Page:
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Precarious Life: The Power of Mourning and Violence Hardcover – 21 Apr 2004

5.0 out of 5 stars 3 customer reviews

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Product details

  • Hardcover: 160 pages
  • Publisher: Verso Books (21 April 2004)
  • Language: English
  • ISBN-10: 1844670058
  • ISBN-13: 978-1844670055
  • Product Dimensions: 1.4 x 0.2 x 2 cm
  • Average Customer Review: 5.0 out of 5 stars  See all reviews (3 customer reviews)
  • Amazon Bestsellers Rank: 1,687,403 in Books (See Top 100 in Books)

Product Description


"Indispensable for feminist theory" Hypatia, on Gender Trouble (1989); "Butler has written a most significant and provocative work that addresses issues of immediate social concern." The Boston Book Review, on Bodies that Matter (1993)"

About the Author

Judith Butler is Professor of Rhetoric & Comparative Literature at the University of California, Berkeley. She is the author of many books including Antigone's Claim, The Psychic Life of Power, Excitable Speech, and Gender Trouble.

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Top Customer Reviews

Format: Paperback Verified Purchase
An excellent text on a dictum of the value of human life and humanity that we take for granted - as lay persons and social scientists. Not everybody's life is 'grievable', not everybody's experience and memory is worth understanding or remembering.There is so much pretense about humanism in social science, so little self-reflection.
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By S on 8 Aug. 2015
Format: Paperback
This was recommended to me in another book that I read. I would go so far as to say it is probably the most important book I have read this year. It is totally sublime, and to those unsure and anxious about reading Butler (a feeling I'm familiar with) this is probably her most accessible book.
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Most Helpful Customer Reviews on (beta) HASH(0x9611f768) out of 5 stars 10 reviews
14 of 17 people found the following review helpful
HASH(0x952f0300) out of 5 stars Brilliant, Moving, an Important Book of Our Day 23 Dec. 2009
By Amy E. Story - Published on
Format: Hardcover Verified Purchase
One of Butler's most accessible books, this is a phenomenally interesting and beautifully written investigation into human vulnerability and loss. Butler uses the political circumstances of the historical moment in which the book was written--just post 9/11, detainment of insurgents in Guantanamo Bay, and the crisis in the Middle East--to uncover the nature of human interdependency and to theorize what a political practice that takes such interdependency and vulnerability to others seriously might look like. While her examples might become slightly dated over time, her Levinasian analysis of the meaning of being human and of the kind of political and moral work needed to achieve true global peace will stand despite the passage of time. One note of criticism--some chapters are long and can get a little tedious after the first half of the book.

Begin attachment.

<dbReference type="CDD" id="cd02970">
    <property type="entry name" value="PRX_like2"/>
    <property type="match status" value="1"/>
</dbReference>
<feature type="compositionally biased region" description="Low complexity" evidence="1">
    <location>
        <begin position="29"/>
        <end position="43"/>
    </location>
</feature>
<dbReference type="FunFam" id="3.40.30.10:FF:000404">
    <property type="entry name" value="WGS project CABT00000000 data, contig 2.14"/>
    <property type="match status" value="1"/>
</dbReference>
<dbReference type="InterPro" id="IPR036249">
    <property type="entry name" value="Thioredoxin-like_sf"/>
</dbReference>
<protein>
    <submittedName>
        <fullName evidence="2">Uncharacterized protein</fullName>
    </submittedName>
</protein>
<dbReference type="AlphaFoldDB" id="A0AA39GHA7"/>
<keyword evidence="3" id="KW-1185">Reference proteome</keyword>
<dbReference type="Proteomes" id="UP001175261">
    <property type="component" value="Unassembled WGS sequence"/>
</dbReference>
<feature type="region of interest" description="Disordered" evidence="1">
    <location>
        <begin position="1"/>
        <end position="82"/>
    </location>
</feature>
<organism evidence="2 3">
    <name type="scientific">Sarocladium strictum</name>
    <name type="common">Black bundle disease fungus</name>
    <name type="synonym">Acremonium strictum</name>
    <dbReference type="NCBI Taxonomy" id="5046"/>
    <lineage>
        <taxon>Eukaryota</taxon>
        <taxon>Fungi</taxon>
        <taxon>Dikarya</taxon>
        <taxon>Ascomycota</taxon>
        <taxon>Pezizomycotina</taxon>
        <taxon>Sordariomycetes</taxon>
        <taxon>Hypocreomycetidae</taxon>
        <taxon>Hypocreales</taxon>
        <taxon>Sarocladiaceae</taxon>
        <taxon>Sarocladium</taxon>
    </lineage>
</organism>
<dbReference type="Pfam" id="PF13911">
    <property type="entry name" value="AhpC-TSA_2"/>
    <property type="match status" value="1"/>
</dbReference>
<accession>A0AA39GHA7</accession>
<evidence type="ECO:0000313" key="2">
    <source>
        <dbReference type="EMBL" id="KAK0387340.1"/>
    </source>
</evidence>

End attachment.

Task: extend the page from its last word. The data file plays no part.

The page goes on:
1 of 1 people found the following review helpful
HASH(0x95f8e8e8) out of 5 stars Loved it 30 Sept. 2014
By Venus Project - Published on
Format: Paperback
Great read that shows the hypocrisy in how people value human life. Should make people challenge their notions about war and intervening around the world.
HASH(0x957a4618) out of 5 stars A book that transcends its academic origins 31 Dec. 2014
By nycprof - Published on
Format: Paperback Verified Purchase
This may be Butler's most accessible book. I would recommend it to generalist readers interested in contemporary political philosophy.
0 of 1 people found the following review helpful
HASH(0x957a46fc) out of 5 stars I had to read this for a college course, ... 14 Nov. 2014
By misslynn - Published on
Format: Paperback Verified Purchase
I had to read this for a college course, and I decided to keep it after I finished that project.
16 of 29 people found the following review helpful
HASH(0x957a4738) out of 5 stars Provocative book 19 Jan. 2007
By J. Aragon - Published on
Format: Paperback
I read this book yesterday and just ate it up. It's not the usual esoteric examination by Butler. (Not that anything is wrong with that and I've read her other work, as well).

That said, the book is written for a lay audience and I think that this book needed to be published, since the responses of feminists to or after Sept 11th have been far and few. (Aftershock is a great book to read about Sept 11th from a feminist point of view).

I can't pinpoint what my favourite section of the book was, however, I enjoyed it all. It was refreshing to see a political theorist write about something "real" that is taking place today that many are discussing or living through.

This is a wonderful addition to her writing repertoire. I do hope to see her write more for a lay audience, since hopefully they will get their curiosity piqued and read more Butler.
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